An important compositional parameter of Group IB-IIIA-VIA thin films is the molar ratio of the Group IB element or elements to the Group IIIA element or elements. This is commonly referred to as the I/III ratio. Typically an acceptable range of the I/III molar ratio for the Cu-containing Group IB-IIIA-VIA absorber is about 0.8-1.0, although in some cases involving doping with a dopant such as Na, this ratio can go even lower to about 0.6. If the I/III ratio exceeds 1.0 in any part of the absorber film, low resistivity Group IB-VIA phases typically precipitate and deteriorate the performance of the device.
One technique that has yielded relatively good quality Group IB-IIIA-VIA films for solar cell fabrication is co-evaporation of Group IB, IIIA and VIA elements onto heated substrates. As described by Bloss et al. in their review article ("Thin Film Solar Cells", Progress in Photovoltaics, vol. 3, page 3-24, 1995), the film growth in this technique takes place in a high vacuum chamber and the evaporation rates of the Group IB and Group IIIA elements are carefully controlled to keep the overall I/III ratio of the film in the acceptable range.
However, the evaporation method is not readily adaptable to low cost production of large area films, mainly because uniform deposition by evaporation on large area substrates is difficult, and the cost of vacuum equipment is high.
Another technique for growing Group IB-IIIA-VIA compound thin films for solar cells is a two-stage process where at least two components of the Group IB-IIIA-VIA material are first deposited on a substrate, and then reacted with each other and/or with a reactive atmosphere in a high temperature annealing process. U.S. Pat. No. 4,581,108 issued to Vijay K. Kapur et al., in 1986, U.S. Pat. No. 4,798,660 issued to James H. Ermer et al., in 1989, and U.S. Pat. No. 5,028,274 issued to Bulent M. Basol et al., in 1991 teach respectively the methods of electrodeposition of Group IB and IIIA elements onto a substrate followed by selenization or sulfidation, DC magnetron sputtering of Cu and In layers on a substrate followed by selenization, and deposition of Group IB and IIIA elements onto a substrate previously coated with a thin Te film followed by selenization or sulfidation. The initial layers deposited on the substrate before the selenization or sulfidation heat treatment steps are commonly referred to as precursor films or layers.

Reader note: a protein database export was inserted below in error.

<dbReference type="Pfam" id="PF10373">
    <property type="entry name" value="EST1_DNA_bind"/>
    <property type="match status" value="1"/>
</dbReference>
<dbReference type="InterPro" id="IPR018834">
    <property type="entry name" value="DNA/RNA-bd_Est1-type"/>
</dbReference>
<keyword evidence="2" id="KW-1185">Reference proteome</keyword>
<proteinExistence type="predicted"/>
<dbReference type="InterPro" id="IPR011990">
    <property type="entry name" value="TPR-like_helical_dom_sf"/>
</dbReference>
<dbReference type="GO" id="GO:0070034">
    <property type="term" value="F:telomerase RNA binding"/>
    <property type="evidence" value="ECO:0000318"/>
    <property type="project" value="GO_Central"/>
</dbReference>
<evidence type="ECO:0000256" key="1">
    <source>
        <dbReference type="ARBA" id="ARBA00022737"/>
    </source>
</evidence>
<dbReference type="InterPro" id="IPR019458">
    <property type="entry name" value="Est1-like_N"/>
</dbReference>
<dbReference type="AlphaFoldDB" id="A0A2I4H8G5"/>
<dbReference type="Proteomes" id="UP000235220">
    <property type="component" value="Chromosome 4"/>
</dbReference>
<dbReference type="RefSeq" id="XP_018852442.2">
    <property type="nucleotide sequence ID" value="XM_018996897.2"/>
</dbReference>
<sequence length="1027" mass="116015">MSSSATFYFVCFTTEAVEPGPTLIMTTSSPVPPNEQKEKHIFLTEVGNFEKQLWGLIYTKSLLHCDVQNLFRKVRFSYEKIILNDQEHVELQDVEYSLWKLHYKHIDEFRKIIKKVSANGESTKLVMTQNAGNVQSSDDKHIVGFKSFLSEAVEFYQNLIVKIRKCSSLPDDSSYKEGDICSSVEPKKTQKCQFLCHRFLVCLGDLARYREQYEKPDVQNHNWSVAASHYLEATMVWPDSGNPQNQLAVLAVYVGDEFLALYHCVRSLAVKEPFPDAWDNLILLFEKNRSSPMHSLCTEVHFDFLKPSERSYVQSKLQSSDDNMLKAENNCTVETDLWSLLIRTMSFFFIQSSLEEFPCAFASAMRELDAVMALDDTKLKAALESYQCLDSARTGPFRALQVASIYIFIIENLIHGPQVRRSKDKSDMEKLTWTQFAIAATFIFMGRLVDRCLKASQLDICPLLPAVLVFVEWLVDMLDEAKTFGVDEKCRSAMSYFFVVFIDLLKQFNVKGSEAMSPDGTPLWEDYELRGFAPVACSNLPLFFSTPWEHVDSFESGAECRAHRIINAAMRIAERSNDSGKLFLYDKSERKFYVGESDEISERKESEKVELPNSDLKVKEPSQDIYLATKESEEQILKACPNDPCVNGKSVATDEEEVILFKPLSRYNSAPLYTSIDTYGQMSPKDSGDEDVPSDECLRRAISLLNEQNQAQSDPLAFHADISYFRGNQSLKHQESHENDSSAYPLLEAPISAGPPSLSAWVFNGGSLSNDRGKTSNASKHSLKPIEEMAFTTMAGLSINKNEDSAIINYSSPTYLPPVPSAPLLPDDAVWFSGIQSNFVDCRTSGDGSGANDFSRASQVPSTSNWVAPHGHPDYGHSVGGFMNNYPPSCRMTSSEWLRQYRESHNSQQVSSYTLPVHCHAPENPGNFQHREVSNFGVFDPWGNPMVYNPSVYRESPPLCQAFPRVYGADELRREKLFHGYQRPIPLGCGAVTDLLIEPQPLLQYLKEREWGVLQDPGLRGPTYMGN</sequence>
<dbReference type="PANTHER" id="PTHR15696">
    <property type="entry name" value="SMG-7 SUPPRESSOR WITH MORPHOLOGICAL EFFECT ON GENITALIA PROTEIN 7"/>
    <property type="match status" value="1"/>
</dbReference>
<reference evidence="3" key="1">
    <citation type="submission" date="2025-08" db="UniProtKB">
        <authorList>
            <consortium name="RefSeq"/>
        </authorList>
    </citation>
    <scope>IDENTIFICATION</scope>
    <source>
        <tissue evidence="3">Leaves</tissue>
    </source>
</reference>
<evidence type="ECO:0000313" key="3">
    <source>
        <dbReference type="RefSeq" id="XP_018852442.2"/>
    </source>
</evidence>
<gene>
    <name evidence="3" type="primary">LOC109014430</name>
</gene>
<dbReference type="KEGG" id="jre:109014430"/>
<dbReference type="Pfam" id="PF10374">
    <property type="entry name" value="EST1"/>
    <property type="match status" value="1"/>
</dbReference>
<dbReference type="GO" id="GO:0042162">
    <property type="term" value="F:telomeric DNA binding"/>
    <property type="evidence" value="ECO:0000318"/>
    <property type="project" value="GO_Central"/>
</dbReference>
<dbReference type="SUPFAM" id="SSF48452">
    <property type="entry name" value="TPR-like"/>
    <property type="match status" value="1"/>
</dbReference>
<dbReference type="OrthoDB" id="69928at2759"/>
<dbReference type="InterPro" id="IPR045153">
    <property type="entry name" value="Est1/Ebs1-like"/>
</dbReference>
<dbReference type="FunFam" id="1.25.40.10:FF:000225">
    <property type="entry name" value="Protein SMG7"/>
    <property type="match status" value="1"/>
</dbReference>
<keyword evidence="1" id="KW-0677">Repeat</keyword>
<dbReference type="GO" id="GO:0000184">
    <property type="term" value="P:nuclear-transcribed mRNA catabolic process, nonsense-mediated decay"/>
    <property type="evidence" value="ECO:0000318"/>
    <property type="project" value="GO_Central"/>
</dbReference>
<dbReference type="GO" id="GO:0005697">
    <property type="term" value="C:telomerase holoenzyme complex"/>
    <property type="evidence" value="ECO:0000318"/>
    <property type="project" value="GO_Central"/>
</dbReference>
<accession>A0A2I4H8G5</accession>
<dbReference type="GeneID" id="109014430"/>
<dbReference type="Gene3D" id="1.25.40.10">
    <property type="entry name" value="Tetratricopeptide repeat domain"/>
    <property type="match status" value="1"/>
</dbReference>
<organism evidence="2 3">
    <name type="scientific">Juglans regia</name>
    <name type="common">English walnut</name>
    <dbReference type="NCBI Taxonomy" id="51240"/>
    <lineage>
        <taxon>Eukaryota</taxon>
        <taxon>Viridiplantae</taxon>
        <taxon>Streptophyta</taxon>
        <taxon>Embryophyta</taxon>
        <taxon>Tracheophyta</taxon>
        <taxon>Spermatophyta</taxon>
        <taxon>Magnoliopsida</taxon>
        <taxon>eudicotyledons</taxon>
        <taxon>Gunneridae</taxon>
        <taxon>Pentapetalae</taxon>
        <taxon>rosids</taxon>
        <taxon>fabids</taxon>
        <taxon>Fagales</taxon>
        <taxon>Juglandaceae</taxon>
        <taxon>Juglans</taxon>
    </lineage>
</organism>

In the two-stage processes, large area magnetron sputtering techniques can be used to deposit individual layers containing Group IB and Group IIIA elements for precursor film preparation. In the case of CuInSe2 growth for example, Cu and In layers can be sputter deposited on non-heated substrates and then the resulting precursor can be selenized in H2 Se gas or Se vapor at an elevated temperature, as is shown in U.S. Pat. Nos. 4,798,660 and 5,028,274.
The techniques employed for the growth of Group IB-IIIA-VIA films require strict control of the material composition during the deposition process, with a typical goal that in the final film, the overall I/III ratio should be in the acceptable range of about 0.80-1.0. For mass production of photovoltaic modules, this ratio should be uniform over large area substrates. Therefore, in the two-stage processes involving deposition of consecutive layers containing the Group IB element and the Group IIIA element or elements, the uniformity and the thickness of each deposited layer has to be controlled.